Santa Barbara Eastside Residents Worry About Pool Accessibility at Ortega Park

Prices Too High for Undersized Pool, According to Community Advocates Pushing for Full-Size Replacement

Credit: Courtesy

Santa Barbara’s Ortega Park has been the center of a tug-of-war between community activists and city leadership over what will be included in the park’s proposed Master Plan, but Eastside residents are worried about the availability of resources now, particularly the ability for youth to use and learn to swim in the park’s public pool.

After two summers of scaled-back aquatics activities, the city announced plans to offer swim lessons at both Los Baños and Ortega Park’s pool, the only two public pools in the city, for newly increased rates ranging from $85 to $93.50.

Upon seeing the prices — which cover 30-minute lessons, five days a week for two weeks — several locals began questioning how they were set, given that the two pools have noticeably different amenities and are located in neighborhoods with different communities. One email chain, sent to several news publications and city councilmembers, reads: “30 minutes for $85 to $95 dollars on the Eastside? Absolutely ridiculous.”

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According to Santa Barbara Parks & Recreation Aquatics Supervisor Tony Sholl, the city’s swim lesson rates are “below market rate” and priced to cover staffing and “a small percentage of the pool operating costs.”

“The City of Santa Barbara is committed to being an affordable option for recreation,” Sholl said, explaining that rates are increased across the board by about $3 to $5 annually.

When compared to the rates for other programs, the city’s fee per lesson is competitive. The YMCA charges between $100 and $120 for 10 lessons, while Ventura charges $40 for five lessons and Carpinteria charges $100 for 10 lessons. Private programs like Wendy Fereday Swim School charge $48 per lesson, with a 35-lesson minimum, and Sunshine Swim School charges $210 for six group lessons.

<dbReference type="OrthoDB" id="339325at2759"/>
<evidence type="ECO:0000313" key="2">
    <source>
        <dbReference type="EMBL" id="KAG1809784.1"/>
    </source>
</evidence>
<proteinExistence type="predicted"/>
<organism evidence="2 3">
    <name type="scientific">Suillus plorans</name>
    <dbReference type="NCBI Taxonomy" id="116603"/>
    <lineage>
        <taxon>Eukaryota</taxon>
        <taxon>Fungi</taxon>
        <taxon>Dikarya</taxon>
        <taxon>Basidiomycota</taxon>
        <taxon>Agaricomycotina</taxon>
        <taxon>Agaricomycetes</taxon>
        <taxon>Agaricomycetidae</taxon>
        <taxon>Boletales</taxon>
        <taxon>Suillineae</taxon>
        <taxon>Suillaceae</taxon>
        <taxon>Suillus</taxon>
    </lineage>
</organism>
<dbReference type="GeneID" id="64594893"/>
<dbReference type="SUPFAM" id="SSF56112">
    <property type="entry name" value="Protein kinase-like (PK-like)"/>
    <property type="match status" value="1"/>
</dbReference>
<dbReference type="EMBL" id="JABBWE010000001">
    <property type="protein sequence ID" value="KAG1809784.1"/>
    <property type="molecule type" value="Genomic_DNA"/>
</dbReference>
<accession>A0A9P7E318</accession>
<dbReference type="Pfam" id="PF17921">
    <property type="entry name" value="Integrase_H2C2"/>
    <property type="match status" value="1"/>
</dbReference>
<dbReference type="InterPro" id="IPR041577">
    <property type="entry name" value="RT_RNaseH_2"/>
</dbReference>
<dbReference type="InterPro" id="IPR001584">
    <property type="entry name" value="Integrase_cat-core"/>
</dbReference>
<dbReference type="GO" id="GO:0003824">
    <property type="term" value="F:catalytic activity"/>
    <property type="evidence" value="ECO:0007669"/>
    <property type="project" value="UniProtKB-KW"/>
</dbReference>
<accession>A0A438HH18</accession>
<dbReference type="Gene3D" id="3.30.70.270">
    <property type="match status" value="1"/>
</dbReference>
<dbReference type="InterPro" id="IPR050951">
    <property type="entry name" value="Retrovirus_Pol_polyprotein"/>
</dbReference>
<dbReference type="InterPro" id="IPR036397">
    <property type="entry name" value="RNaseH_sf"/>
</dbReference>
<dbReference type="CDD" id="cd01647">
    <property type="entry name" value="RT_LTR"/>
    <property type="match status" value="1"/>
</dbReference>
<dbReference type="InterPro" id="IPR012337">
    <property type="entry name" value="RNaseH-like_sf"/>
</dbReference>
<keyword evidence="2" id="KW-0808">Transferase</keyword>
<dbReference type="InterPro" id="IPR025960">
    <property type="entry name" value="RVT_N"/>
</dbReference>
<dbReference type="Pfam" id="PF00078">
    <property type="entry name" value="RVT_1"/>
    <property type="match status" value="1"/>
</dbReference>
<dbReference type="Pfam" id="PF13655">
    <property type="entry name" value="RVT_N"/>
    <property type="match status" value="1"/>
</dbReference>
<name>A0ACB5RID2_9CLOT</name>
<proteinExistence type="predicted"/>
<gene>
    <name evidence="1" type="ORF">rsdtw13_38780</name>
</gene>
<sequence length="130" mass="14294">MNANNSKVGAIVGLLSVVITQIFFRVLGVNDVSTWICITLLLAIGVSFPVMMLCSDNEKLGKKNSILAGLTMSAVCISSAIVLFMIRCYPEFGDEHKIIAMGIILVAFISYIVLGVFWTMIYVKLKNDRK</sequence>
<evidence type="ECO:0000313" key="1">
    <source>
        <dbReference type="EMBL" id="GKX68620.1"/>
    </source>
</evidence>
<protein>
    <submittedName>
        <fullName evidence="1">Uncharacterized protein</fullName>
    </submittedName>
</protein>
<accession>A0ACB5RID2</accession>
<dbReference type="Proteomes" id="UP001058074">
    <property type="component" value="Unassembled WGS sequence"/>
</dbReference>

According to Sholl, the city of Santa Barbara does have funds available for scholarships, mostly due to community donations, and offers free swim lessons in July at Los Baños, paid for by donations from The Friends of Los Baños. These free lessons are not an option at Ortega Park.

One of the loudest voices in the city, pushing not only for increased access to pools but also for a larger competitive pool at the park, is former Cleveland School teacher Victoria Valente. She recently penned an open letter to the city council, advocating for a fully programmable competitive pool at the park. Part of her passion for aquatics is the fact that many local kids, especially those in low-income neighborhoods, are not exposed to water safety because of a lack of accessibility.

Although the city does offer scholarships, they often are inaccessible and hard to navigate, unlike the YMCA scholarships, which Valente says are much easier for families to obtain. “[Scholarships] should be user friendly, without being another barrier.”

On June 8, the city held a public meeting to review the latest pool design, which drew criticism for its proposed size and location near the Welcome House, and on June 22, the Parks and Recreation Commission canceled a meeting where it was scheduled to discuss the park plans. No new meeting has been scheduled.

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